Every entry is welcome, and at any level, whether youre a professional or purely just love to be creative. There is no particular image/video quality needed so you can use a Digital SLR right down to your own mobile phone.

The closing date for this competition is 20 April 2009. For more details on categories and how to enter, please follow the links. Be sure to read the competition rules fully before entering.

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‘Secret Wars’ art battle comes to The Rainbow

monsterposh_320_260x320Please welcome yet another guest blogger, the beautiful and lovely, Jason Hannon.

Much like the cult classic, Fight Club, ‘Secret Wars’ battles are set up and promoted through word of mouth (Although you are allowed to tell people about it).

Artists are given the task of creating their own unique illustrations within a certain time frame; there is no preparation time, there is no time to think, it is purely to create there and then.

This creative battle network grows bigger by the day, every month or so they add more battle locations while new and exciting artists enter the frame.

According to the Secret Wars website, “Secret Wars is on a global mission to turn live art into a recognised sport.”
The Semi final for this years Secret Wars happens in Birmingham’s prime location for creativity, Digbeth.
If anyone fancies taking a look, it takes place in The Rainbow Pub in Digbeth on the 21st of February, This SATURDAY, starting at 9 o’clock. I think this just shows how diverse a city Birmingham is that it can host an event like this.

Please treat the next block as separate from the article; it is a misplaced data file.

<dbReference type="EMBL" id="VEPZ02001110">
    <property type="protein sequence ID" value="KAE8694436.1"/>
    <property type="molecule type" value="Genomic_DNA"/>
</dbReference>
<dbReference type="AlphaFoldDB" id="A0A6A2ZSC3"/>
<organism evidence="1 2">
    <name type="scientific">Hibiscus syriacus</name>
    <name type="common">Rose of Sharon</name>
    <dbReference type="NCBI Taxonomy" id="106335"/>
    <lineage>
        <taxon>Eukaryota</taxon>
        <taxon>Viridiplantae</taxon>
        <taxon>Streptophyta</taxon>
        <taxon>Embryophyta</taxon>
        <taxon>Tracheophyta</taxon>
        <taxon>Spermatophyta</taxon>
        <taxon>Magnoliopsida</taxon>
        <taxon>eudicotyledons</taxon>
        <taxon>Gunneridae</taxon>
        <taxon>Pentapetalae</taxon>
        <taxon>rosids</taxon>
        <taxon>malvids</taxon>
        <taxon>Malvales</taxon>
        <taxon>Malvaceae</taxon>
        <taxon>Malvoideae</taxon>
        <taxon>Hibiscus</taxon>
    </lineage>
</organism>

I have added a cool link to showcase what they actually do in Secret Wars from the 2008 final, which also took place in Birmingham.

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Big City Plan needs a Big City Philosophy

I, and many others, attended the Big City Plan meeting at the Council House last night to hear about the Council’s and the public’s ideas for the City. Before I go any further, I think it is worth mentioning that allowing citizens the chance to influence how their city should grow is a very encouraging thing for the Council to practise.

After Philip Singleton’s talk about the City Plan, the great unhosed mob of civvies filed into their groups to discuss problems and solutions while staff wrote down all the thoughts culminating in 3 main points that would presented back to the council.

To give my own point a plug, I feel strongly that physical communications must be set up between the BullRing and The Custard Factory because if you didn’t know what was down in Digbeth you would never go down, simply because the adjoining walk is not a particularly inviting one.

But by far the best idea, I thought, came from John Mostyn (or at least his team) that the Big City Plan needs a philosophy that we can then act upon. One of the problems Birmingham has had in its regeneration is a lack of cohesion and common thread between the seperate areas of regeneration as well as a lack of sympathy with the culture of independent marketers and establishments. Personally, I think the city should base its philosophy around the independent creative community creating visual arts centres and helping the community have a national platform to show off the city’s talent. On a slightly bigger scale, I also think a international landmark would be a great way to turns eyes on to Birmingham.

Once a philosophy is agreed upon, it would become significantly easier to decide on architecture, angle, what people to target for population growth, amenities and cultural hotspots. Lets hope Mike Whitby and his crew don’t let us down at the final hurdle by ignoring his citizens, particularly with regards to the Big City Philosophy.

Big hello to everyone who attended by the way.